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I do not have a quick connect on the spigot.
The way I had it set up.
The main spigot has a brass male coupler.
Then I had a brass "Y" that splits that into two. One side has a quick connect coupler to my hose, the other side is a male end and it is always left open for them to use.
What I noticed is that when they connect their hose to it, they always tried to yank it on instead of screw it on. Their own hose always have a messed up thread and they force them on mine, often times water leaks sideways out of their but they don't care.
I did not leave out a quick connect and expect them to deal with it. I left open a male coupler on one side of a "Y". It is a brass fitting, does not matter they get them all twisted and crumpled and the threads worned out anyways.
MC

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That metal coupler as you call it is a vacuum breaker. More likely than not you have a nozzle on the end of your hose that is causing back pressure at the connection. The "spray" is the vacuum breaker doing its job. Should you try and remove it you're liable to break off the hose bibb. They are installed with a "break-off" set screw that when properly installed give them a semi-permanent installation. You're welcome.

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If I have nothing, no hose connected to it at all, and turn on the spigot the water will jet out as well in addition to the water shouting out of the end. That was not happening before they used it for pressure washing.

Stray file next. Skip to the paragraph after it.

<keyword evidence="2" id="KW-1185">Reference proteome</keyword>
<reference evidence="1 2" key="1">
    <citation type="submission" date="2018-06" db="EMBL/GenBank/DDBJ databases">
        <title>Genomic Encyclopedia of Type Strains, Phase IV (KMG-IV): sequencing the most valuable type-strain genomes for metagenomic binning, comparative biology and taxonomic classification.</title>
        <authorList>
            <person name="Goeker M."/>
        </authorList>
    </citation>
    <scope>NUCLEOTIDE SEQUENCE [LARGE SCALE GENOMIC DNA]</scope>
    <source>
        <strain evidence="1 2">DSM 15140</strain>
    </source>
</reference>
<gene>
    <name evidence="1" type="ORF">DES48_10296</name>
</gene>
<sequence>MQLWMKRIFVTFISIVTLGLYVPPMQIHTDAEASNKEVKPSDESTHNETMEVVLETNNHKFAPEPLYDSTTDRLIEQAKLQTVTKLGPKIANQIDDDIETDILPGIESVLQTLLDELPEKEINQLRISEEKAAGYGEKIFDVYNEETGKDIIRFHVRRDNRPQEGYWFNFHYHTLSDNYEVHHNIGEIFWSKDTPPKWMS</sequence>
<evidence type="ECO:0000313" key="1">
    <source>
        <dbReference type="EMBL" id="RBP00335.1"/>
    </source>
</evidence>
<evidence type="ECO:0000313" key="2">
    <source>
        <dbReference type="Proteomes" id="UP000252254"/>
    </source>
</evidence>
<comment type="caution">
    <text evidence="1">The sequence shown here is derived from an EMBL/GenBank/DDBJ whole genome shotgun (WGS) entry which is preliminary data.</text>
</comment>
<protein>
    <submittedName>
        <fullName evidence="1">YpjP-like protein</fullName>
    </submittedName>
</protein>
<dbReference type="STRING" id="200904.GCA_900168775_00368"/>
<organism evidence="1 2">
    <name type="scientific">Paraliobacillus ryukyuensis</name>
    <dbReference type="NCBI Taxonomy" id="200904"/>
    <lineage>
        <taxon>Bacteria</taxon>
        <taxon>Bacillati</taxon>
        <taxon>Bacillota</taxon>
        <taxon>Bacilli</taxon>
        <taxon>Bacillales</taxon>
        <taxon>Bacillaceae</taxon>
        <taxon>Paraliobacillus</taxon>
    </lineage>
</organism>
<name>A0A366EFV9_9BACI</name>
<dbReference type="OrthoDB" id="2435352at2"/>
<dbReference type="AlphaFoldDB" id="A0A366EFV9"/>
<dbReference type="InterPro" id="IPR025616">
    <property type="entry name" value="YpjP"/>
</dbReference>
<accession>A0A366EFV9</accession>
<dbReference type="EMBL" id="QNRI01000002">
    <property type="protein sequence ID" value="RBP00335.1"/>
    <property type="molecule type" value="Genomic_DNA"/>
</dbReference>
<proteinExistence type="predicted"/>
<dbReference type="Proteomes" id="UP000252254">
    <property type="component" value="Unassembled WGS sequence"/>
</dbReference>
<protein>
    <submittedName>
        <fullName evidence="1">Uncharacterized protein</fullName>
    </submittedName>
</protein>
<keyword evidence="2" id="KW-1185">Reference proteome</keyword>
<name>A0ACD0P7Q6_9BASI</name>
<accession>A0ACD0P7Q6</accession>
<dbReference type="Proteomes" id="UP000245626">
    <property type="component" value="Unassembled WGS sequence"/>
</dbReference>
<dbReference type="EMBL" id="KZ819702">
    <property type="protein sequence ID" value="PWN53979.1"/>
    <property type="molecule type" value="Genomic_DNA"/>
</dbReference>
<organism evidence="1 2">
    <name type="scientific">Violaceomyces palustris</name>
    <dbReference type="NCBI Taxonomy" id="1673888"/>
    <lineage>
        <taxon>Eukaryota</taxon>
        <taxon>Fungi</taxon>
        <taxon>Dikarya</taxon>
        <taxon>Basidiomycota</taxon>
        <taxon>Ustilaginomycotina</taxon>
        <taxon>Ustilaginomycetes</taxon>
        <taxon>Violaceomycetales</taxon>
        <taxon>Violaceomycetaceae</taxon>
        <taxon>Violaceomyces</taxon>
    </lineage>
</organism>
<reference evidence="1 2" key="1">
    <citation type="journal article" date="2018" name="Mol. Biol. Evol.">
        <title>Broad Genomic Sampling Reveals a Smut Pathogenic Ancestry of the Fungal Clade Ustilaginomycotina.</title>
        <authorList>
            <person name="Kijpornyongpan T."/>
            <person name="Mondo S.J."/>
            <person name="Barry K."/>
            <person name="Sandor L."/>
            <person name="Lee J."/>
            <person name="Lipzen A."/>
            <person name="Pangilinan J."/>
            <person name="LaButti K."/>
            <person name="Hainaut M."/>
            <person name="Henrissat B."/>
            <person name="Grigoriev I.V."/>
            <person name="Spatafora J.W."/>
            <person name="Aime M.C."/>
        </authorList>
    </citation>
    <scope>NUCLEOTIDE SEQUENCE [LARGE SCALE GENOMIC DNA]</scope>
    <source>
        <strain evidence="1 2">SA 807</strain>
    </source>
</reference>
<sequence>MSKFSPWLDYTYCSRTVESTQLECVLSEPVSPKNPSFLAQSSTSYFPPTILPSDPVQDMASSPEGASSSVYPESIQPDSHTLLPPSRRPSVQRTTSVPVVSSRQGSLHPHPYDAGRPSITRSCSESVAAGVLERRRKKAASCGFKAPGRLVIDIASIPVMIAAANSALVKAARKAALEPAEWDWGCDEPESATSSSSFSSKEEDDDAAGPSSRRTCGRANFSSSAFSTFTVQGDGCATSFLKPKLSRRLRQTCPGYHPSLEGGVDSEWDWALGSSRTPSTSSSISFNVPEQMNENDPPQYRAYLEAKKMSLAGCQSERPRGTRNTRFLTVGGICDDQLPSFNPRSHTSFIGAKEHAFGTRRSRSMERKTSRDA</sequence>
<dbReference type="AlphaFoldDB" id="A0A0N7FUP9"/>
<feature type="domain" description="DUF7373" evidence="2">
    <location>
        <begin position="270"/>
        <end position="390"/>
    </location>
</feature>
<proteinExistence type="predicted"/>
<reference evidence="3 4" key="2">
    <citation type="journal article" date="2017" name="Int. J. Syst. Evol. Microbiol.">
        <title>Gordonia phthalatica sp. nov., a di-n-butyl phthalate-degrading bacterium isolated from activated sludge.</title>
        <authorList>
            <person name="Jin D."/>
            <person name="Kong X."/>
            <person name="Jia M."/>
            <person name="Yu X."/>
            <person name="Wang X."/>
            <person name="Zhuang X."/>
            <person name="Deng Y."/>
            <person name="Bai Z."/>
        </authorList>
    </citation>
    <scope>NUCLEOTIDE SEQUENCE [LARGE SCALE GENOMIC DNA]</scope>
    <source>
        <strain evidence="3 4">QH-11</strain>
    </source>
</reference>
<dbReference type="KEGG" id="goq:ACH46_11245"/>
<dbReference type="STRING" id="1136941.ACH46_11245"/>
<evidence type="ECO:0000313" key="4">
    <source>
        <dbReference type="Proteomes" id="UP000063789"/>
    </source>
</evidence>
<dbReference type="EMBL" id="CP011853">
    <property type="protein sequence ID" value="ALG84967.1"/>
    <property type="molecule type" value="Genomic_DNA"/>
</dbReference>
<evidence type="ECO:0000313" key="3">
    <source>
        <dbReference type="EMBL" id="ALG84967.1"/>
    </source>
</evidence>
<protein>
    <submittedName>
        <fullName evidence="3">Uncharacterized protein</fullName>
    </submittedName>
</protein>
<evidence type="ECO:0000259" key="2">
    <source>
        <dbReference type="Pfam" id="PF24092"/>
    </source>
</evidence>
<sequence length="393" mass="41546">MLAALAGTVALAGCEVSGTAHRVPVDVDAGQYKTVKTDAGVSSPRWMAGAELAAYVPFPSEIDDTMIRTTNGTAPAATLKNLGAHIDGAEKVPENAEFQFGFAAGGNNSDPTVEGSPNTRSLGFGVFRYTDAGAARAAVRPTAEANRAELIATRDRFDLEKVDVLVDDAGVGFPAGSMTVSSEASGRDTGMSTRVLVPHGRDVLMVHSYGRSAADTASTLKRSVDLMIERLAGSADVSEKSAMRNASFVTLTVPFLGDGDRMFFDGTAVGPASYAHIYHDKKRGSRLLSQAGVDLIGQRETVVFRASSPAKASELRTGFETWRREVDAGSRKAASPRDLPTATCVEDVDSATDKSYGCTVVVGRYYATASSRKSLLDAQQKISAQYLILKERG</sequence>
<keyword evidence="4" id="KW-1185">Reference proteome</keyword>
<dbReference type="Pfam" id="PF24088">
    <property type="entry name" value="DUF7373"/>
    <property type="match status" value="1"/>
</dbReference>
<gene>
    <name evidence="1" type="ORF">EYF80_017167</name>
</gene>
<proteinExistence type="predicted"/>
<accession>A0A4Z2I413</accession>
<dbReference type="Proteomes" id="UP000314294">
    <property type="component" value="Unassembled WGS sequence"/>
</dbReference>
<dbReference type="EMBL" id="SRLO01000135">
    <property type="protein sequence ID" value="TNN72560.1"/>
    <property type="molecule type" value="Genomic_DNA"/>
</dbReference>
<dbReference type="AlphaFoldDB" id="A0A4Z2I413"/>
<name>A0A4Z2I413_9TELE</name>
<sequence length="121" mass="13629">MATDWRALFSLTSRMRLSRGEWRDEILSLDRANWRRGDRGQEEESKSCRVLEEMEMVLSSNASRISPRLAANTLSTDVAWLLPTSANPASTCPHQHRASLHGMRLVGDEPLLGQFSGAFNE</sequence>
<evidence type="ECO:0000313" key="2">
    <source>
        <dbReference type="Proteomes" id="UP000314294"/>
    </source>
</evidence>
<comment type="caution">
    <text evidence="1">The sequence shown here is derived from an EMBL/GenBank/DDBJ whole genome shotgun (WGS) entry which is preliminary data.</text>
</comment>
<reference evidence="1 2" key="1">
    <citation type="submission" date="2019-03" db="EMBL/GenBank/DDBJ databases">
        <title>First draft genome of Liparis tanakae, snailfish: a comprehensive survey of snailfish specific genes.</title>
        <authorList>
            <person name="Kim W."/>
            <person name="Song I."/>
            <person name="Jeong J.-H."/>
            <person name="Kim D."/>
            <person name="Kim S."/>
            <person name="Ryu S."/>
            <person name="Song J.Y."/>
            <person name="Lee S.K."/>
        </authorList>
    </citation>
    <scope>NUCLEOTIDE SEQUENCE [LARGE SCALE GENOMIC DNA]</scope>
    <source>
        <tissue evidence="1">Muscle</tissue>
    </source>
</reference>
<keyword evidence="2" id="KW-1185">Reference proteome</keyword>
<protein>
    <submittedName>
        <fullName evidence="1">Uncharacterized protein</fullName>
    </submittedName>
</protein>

The hose I connected to it is open ended on the other side with no kink in the hose. There can be no back pressure as far as I can see.
Can you suggest a way to fix this or do I need to call a professional plumber?
Thanks,
MC

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From your picture, the hose bibb appears to be threaded on. Shut off the water main Grab two pipe wrenches and using one for a backup unthread it. Replace with another female hose bibb. You may have to remove the ground wire first. Or call me, I'll come over and do it for $185.00 plus travel.

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That looks like an anti-siphon valve and it just may be worn out. You should be able to remove it with a large pipe wrench, Take it to the hardware store and find a replacement.
Also, any chance that there is a rubber washer missing inside of the black fitting?
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Thanks but not really. I removed the hose and black fitting completely and turn on the spigot and the water shoots down (as it should) and also jet in all directions.
MC
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Then definately a defective anti-siphon fitting then.
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Likewise, what's an anti-siphon valve, why is it needed, and how does it work?
THANKS!
David

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Please say a bit more about a vacuum breaker, and why it's needed, and how it works.
THANKS
David